Saturday, August 22, 2020

Carton Saturday- Fauja Singh and Geeger the Robot

As I'm writing this, it's the beginning of May. Normally, we would be having meetings for students interested in running cross country in the fall, handing out mileage charts, and looking forward to fun runs at Zoombeezi Bay and the Ohio Stadium. Last year, the longtime coach stepped down, and I did, too. Parents took over for the year, but with the pandemic, who knows that will even happen to the fall season. I came late to running, starting when I was 40, but after nine years coaching, I am a firm believer in the value of running. Elementary school is a great time to drum up interest in the sport, and this is a great book to use!

Singh, Simrat Jeet and Kaur, Baljinder. Fauja Singh Keeps Going: The True Story of the Oldest Person to Ever Run a Marathon 
August 25th 2020 by Kokila

After a full life farming in India, Singh moved to England at the age of 81 to live with his family. For someone who loved his country, this was a hard move, but Singh found that running helped him feel better about his new situation. Soon, he was running more and more, and enlisted a coach to help him train for a marathon. He ran many races, has a raft of records he has broken, and still continues to run. The book has great illustrations, as well as a photograph at the end, and lists all of Singh's records. Seeing older people as active and engaged in life, and even trying new things, is a fantastic message. I have quite a collection of running picture books, so will probably purchase this one.

 Singh, along with runner Joy Johnson (who didn't start running until she was 59 and literally died with her racing shoes on) give me strength to believe that "Every step forward is a victory."

Lerner, Jarrett and Seidlitz,Serge (illus.) Geeger the Robot Goes to School
August 25th 2020 by Aladdin (Quix)
E ARC provided by Edelweiss Plus

In this early reader book, Geeger is a robot of undetermined origin whose job is to eat food waste and convert it to energy, aided by the Digest-o-tron 5000, which also can alert him if he has eaten something inappropriate. Even though he has a brain made of wires, he occasionally gets lonely, so he decides to go to school. He is a little nervous about this, but is helped by Tillie, a kind student, and his teacher, Ms. Bork. There are some mishaps where Geeger's desire to eat anything that looks like food gets him into trouble, but Ms. Bork is very understanding and helps Geeger learn.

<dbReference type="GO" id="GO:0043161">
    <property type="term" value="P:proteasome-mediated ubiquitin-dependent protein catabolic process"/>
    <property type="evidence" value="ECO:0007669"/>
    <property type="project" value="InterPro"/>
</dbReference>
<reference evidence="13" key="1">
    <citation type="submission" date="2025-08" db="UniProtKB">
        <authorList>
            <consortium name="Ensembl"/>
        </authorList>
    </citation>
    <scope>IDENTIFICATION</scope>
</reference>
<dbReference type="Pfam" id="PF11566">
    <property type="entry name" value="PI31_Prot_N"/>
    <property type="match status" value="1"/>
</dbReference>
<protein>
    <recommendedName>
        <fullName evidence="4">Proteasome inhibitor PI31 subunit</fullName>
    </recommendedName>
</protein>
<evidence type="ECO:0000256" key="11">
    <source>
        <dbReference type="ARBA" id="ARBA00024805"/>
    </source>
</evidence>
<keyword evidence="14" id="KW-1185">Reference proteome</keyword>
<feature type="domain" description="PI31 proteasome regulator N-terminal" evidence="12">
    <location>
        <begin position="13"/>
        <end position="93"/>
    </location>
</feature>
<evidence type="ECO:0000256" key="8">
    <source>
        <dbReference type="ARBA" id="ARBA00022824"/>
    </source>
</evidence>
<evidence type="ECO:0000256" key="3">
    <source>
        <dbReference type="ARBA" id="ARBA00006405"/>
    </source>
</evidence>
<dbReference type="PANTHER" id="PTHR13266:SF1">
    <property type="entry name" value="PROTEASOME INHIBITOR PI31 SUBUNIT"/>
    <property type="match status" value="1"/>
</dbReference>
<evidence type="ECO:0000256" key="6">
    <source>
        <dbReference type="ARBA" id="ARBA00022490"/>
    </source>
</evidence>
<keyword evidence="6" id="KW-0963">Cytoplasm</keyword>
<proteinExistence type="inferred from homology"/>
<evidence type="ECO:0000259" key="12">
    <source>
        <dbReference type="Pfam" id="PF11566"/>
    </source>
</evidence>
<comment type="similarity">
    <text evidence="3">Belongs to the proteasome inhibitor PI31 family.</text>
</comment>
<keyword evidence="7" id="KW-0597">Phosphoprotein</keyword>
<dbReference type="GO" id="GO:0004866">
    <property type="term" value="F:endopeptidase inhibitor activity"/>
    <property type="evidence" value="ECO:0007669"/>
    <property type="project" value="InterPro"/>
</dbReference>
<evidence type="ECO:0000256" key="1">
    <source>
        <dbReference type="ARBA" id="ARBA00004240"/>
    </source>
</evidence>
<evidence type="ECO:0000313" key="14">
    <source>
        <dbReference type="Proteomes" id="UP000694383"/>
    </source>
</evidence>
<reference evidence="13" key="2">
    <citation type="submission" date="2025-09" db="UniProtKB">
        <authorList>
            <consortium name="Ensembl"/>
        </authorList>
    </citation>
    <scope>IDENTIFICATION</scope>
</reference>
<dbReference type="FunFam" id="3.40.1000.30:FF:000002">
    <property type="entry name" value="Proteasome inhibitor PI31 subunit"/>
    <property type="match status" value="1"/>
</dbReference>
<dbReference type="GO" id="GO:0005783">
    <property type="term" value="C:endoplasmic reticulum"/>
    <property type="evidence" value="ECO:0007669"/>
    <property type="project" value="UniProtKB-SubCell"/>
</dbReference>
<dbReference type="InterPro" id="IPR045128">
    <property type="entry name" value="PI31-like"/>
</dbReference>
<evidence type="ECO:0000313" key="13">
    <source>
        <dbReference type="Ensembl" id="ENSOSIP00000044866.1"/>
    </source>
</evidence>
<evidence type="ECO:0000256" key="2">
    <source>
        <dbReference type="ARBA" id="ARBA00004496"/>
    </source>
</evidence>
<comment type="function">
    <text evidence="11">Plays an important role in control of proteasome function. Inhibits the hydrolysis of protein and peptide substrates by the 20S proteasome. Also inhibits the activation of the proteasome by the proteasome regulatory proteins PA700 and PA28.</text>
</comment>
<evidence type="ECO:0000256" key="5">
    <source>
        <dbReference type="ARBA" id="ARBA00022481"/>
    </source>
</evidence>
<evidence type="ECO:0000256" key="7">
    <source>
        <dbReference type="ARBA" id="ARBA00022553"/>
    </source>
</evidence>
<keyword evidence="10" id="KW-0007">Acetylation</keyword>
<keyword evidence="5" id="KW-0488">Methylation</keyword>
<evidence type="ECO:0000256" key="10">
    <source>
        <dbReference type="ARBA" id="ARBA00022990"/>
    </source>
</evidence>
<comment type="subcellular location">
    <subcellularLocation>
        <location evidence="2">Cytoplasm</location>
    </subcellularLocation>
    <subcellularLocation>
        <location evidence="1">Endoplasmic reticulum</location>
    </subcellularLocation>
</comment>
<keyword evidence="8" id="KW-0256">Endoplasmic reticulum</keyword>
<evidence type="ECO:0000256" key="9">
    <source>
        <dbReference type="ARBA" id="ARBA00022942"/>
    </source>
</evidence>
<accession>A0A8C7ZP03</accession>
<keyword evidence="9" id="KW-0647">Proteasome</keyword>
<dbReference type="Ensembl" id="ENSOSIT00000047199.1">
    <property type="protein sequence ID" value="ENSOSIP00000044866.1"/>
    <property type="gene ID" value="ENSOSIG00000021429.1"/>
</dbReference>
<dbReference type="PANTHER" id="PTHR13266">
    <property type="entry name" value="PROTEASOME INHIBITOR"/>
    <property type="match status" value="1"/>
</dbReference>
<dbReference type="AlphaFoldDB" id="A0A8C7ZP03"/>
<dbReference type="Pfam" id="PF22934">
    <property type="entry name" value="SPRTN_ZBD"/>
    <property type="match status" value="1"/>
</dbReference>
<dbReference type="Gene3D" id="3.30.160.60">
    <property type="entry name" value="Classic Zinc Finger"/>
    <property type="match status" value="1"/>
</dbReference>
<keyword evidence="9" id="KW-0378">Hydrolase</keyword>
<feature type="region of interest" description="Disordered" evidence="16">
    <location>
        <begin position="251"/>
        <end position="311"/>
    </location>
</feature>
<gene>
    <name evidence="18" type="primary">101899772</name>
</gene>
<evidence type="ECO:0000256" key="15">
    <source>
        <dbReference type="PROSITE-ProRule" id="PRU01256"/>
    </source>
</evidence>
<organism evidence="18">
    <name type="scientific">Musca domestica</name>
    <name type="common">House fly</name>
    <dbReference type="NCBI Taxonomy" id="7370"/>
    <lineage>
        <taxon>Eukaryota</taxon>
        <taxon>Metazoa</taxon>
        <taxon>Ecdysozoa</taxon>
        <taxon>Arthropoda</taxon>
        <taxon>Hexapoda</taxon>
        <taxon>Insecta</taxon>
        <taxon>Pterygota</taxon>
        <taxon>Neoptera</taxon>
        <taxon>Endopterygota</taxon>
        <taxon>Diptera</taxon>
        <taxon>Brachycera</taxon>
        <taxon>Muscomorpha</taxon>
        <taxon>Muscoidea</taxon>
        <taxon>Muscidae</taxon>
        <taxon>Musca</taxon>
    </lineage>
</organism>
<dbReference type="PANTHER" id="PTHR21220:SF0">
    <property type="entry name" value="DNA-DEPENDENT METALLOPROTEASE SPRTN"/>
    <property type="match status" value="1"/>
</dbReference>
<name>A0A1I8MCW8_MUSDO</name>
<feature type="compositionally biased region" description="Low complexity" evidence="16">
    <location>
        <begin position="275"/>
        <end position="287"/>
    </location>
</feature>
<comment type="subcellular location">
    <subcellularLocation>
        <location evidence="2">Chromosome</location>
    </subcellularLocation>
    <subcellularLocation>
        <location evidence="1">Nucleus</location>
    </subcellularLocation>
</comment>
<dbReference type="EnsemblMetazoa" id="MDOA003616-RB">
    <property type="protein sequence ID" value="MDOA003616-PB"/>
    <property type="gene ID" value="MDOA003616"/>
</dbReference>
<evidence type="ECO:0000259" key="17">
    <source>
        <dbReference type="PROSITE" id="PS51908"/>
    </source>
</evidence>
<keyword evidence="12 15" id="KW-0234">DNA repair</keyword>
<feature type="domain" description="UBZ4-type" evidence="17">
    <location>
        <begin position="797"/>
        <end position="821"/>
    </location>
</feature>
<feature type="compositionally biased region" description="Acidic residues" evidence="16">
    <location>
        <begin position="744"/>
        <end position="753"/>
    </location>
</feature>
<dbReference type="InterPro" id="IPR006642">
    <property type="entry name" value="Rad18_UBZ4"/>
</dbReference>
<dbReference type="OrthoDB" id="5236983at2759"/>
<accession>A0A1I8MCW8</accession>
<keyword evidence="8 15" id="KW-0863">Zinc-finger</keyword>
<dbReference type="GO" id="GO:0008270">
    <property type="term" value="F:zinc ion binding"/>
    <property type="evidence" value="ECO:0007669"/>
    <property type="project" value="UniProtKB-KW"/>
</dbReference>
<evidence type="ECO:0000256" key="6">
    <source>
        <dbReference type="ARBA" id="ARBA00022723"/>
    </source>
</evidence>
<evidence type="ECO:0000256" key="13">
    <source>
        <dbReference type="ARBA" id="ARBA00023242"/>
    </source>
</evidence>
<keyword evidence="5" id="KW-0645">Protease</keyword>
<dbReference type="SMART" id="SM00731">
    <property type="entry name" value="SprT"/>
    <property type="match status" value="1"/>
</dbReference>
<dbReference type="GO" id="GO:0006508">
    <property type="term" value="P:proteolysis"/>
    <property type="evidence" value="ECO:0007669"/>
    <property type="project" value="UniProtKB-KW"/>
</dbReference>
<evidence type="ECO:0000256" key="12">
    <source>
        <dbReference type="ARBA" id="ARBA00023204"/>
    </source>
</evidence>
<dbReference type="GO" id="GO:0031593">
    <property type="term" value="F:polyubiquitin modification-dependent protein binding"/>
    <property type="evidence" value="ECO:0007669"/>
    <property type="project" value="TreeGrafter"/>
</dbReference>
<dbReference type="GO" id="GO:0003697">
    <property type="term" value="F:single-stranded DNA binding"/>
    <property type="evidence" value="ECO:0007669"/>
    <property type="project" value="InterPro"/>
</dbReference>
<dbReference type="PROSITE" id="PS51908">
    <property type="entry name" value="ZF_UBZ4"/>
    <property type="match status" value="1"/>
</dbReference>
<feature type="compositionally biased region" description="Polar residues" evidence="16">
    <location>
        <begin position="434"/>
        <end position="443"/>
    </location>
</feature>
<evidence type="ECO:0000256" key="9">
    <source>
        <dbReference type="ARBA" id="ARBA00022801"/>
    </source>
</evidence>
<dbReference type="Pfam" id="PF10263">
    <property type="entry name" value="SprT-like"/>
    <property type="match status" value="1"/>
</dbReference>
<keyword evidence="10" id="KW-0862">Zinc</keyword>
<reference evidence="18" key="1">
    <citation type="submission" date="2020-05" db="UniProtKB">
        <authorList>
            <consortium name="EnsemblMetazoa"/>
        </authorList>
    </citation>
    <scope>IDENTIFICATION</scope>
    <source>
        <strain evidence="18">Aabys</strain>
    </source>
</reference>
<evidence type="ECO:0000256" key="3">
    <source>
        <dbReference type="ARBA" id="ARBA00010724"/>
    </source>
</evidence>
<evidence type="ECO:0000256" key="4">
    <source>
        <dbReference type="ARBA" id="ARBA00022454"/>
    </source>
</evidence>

Strengths: Aladdin has three great series: M!X, MAX, and QUIX. The first two are hugely popular in my middle school library because they actually reflect the sort of fast-paced, amusing books my students request! The QUIX books (which include Quackenbush's Miss Mallard Mysteries) are for younger audiences, but also have that happy, goofy quality. Like Lerner's previous books, EngiNerds, Geeger is a giggle worthy romp that students will pass amongst themselves. I love that this is described as "Amelia Bedelia meets House of Robots", as it definitely has an Amelia Bedelia quality to it that young readers will love. The text-to-picture ratio is great, font large, and level and length perfect either for reading out loud together or for independent reading. I would definitely have bought this for my children when they were young, since they loved anything science or technology related.
Weaknesses: This is too young for my readers, but an absolute necessity for elementary libraries. The only thing that gave me pause was that Geeger had emotions. Coming from a middle grade background, I wanted to know more about these shadowy scientists who made him and sent him to Amblerville!
What I really think:  I won't purchase, but will definitely recommend to elementary librarians.

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